The findings of this research can have impacts beyond public health. Having data that identifies frequent and common diseases can lead to public health policy changes, cooperation with pharmaceuticals, entrepreneurship, public education, family planning and more.
How did UCLA come to be involved in this project, and in what ways is the collaboration between UCLA and scientists from Armenia uniquely positioned to tackle this research?
Akaragian: To begin with, UCLA has the best scientists and researchers in the field of human genetics. In 2015, when Dr. Sevak Avagyan, a colleague and co-founder of the ArmGenia Research Charitable Trust, asked for an expert in the field to lead this research — because no such specialists exist in Armenia — I immediately recommended Dr. Grody. Thankfully, he showed interest and agreed to take on this project. It’s also important to note that Dr. Grody sequences and interprets the data voluntarily.
Grody: There were several reasons why this project interested me. First, our lab at UCLA is a leader in genomic medicine. We were the first center in the world to offer clinical-grade whole-exome/genome sequencing to patients with undiagnosed disorders: a test that has solved the diagnostic odyssey for many people. We are applying the same technology to the ArmGenia project.
Moreover, the fact that this project was Armenian meant a lot to me. Our diagnostic DNA lab, which I established at UCLA 33 years ago, began offering the genetic test for familial Mediterranean fever (FMF) as soon as the causative gene was identified 25 years ago. Also during all that time, I have been seeing and treating patients with a suspected diagnosis of FMF both in our Pediatric Genetics Clinic and in UCLA’s uniquely dedicated adult FMF Clinic.
Since Armenians have the highest carrier frequency of any group for that disease (one out of five) and because there are so many Armenian-Americans in Los Angeles, I have gotten to know the local Armenian community of LA and identify with their values. So, there is an emotional passion I have for this project.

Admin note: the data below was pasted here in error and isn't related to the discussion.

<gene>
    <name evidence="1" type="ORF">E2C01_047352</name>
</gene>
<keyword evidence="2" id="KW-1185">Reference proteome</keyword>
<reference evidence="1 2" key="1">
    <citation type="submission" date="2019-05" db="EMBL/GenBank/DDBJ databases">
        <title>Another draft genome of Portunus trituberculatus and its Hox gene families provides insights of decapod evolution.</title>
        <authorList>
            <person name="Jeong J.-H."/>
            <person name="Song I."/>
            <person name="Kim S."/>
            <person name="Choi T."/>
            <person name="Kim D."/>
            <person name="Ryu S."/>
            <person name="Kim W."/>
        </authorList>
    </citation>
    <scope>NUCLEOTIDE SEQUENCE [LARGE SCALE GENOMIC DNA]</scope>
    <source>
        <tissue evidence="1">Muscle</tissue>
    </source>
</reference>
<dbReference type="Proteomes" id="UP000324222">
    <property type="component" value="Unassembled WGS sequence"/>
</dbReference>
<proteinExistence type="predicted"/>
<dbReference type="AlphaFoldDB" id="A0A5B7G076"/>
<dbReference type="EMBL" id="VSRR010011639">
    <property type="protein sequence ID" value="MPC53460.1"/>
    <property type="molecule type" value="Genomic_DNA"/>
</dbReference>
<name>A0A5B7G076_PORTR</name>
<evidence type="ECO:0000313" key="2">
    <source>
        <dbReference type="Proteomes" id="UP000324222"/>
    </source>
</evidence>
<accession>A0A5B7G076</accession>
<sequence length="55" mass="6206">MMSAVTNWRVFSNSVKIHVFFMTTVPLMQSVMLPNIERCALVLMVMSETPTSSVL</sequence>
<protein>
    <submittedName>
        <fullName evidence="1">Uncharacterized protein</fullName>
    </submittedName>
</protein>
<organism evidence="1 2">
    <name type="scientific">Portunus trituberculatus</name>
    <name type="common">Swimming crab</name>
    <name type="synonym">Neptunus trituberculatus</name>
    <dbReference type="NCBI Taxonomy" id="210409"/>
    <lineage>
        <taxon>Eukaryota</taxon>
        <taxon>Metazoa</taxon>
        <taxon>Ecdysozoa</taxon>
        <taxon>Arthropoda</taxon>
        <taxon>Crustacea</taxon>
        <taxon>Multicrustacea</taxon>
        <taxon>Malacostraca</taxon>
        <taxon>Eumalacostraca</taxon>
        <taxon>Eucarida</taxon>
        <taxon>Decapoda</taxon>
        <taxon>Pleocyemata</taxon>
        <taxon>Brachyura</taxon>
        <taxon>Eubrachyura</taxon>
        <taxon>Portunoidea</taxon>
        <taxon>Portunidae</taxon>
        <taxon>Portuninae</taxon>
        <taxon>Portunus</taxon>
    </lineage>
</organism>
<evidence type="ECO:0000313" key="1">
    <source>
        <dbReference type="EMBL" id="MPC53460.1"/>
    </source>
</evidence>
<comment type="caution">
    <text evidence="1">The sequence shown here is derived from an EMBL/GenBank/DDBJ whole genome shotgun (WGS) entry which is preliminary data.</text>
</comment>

What are some of the major goals for this research and how will your findings be used?
Grody: One major goal of the ArmGenia project is technology transfer, at least of the less expensive genetic tests. Once we have demonstrated the clinical utility of these tests in Armenians, we will share the methods with our colleagues in Yerevan so the scientists there can start doing it themselves. While they probably can't do the whole genome, which costs thousands of dollars per patient, they can do two-or-three gene-panel tests.
Akaragian: One of the long-term goals of this global collaboration is knowledge transfer. While the ArmGenia Charitable Trust is associated with several scientific and research institutions that are involved with genetic studies, Armenia does not have geneticists like Dr. Grody, who can perform whole genome or exome sequencing and interpret the data.
Armenia has a sequencing machine; however, due to a lack of expertise and finances, it cannot yet use the technology. Even if they did use the technology, they are not able to interpret the data. The interpretation of data requires an expert in genetics with many years of global experience, and there are only a few scientists/researchers in the world who, like Dr. Grody, have this expertise. Armenians are fortunate to have Dr. Grody lead such an important and innovative project.
We also intend to have a training/mentorship program in Armenia so Dr. Grody can enhance the knowledge of current and future scientists and researchers. Hopefully within five years, Armenia will be able to sustain the project only by consulting with Dr. Grody.
* The Republic of Artsakh, known more commonly as Nagorno-Karabakh, is located within the internationally recognized borders of Azerbaijan — borders that were established by the USSR. Following a referendum for independence from the Azerbaijan SSR held in 1991, and a four-year war, Artsakh has been governed by its indigenous Armenian-majority population as a de facto independent republic for the past 26 years. On September 27, 2020, Azerbaijan attacked the de-facto independent republic, and after 44 days of active warfare, the hostilities ended on November 10th with a ceasefire agreement brokered by Russia. As part of the ceasefire agreement, seven disputed districts in addition to a portion of Artsakh were surrendered to Azerbaijan, regions where some of the samples for this study were collected.